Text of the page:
Declaration of domicile

Reply Mon 22 Dec, 2003 05:18 pm
this sounds totally like a very bad thing to have done:

I have a friend who found a foreclosed home that the gov't is owner of. He filed a declaration of domicle and moved in. He has been living there for a month now. He is now seeking the deed to said house.

I have NO knowledge of this (except that people use a declaration of domicile when they've moved to another state).

What do you know about this? My gut feeling is that my friend is in for some big trouble....does anyone know otherwise?
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Reply Mon 22 Dec, 2003 05:35 pm
I cannot offer you any information, Boss, but i do think you might ask one of the moderators to move this to the legal forum, in which i believe you can get first class advice . . .
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Reply Mon 22 Dec, 2003 07:40 pm
Onyxelle- Here is the definition of a Florida Declaration of Domicile:


Are you saying that this guy moved into a house that didn't belong to him?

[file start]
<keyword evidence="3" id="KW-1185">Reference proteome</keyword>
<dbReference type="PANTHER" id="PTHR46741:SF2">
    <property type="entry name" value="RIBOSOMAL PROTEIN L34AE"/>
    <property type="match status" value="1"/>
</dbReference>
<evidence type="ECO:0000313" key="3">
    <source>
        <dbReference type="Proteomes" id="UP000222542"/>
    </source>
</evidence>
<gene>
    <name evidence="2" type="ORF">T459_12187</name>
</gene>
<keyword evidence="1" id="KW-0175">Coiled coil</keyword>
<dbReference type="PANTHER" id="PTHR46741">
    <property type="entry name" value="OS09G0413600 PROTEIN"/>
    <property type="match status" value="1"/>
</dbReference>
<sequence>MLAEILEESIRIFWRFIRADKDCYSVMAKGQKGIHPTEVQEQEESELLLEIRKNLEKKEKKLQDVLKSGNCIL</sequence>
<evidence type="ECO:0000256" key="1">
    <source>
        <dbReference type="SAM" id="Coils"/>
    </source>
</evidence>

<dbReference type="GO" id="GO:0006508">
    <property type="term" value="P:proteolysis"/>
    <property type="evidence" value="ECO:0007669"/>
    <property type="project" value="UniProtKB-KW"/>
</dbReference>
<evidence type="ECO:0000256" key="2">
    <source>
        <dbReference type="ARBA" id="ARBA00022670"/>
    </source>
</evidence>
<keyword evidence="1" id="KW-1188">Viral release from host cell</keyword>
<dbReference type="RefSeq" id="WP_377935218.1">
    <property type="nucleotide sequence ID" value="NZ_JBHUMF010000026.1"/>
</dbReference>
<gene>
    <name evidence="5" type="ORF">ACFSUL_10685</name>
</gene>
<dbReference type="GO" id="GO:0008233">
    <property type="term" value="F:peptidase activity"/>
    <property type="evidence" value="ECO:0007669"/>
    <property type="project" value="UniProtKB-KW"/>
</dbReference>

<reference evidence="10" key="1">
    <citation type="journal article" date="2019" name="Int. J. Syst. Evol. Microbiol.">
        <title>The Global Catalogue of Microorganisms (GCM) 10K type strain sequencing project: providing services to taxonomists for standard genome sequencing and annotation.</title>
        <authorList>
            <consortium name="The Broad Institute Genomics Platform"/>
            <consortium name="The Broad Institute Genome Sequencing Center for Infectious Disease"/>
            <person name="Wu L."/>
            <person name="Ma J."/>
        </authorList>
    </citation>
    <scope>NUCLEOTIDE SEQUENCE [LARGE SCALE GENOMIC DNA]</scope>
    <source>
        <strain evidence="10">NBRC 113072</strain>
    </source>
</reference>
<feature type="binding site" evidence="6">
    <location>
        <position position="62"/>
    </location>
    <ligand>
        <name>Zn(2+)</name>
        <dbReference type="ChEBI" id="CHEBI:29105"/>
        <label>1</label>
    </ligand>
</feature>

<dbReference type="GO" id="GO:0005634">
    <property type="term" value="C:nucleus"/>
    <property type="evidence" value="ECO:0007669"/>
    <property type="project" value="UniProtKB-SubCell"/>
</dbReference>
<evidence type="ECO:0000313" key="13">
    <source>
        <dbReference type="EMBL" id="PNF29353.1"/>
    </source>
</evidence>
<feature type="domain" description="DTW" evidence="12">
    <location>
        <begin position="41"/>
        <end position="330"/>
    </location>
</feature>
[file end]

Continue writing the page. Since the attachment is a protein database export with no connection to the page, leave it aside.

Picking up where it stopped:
How does he expect to get the deed to a house that isn't his?

Unless I am missing something, it sounds like he is living in that house illegally, and could be in BIG trouble!
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Merry Andrew
Reply Mon 22 Dec, 2003 10:36 pm
It varies from state to state. In some New England states, the equivalent of squatters rights is recognized after a certain period of tenure. I've forgotten what the actual legal expression is. Jespah can probably provide it. But I'm not sure whether a decleration of domicile is applicable here. In New Hampshire, for example, the occupancy has to be 'notorious,' in other words known by all as a borderline illegality. Seems to me that filing a declaration of domicile would negate this notoriety.
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Reply Mon 22 Dec, 2003 11:28 pm
I believe the general rule is that one cannot acquire property from the government through adverse possession. If the government holds the deed, it is the owner. As such, your friend can squat on that property until kingdom come: he will never become the owner.
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Reply Tue 23 Dec, 2003 09:45 am
The dude needs to vacate the premises. He's not going to get possession this way. He needs to pay his money like the rest of us. :-D
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Reply Fri 26 Dec, 2003 09:47 am
thanks y'all. this pretty much what i was thinking...
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Thomas Nivada
Reply Mon 29 Apr, 2013 01:40 am
It totally differs state to state and it has the really different things to have in. Here is not any kind of rule you are looking for and the condition.
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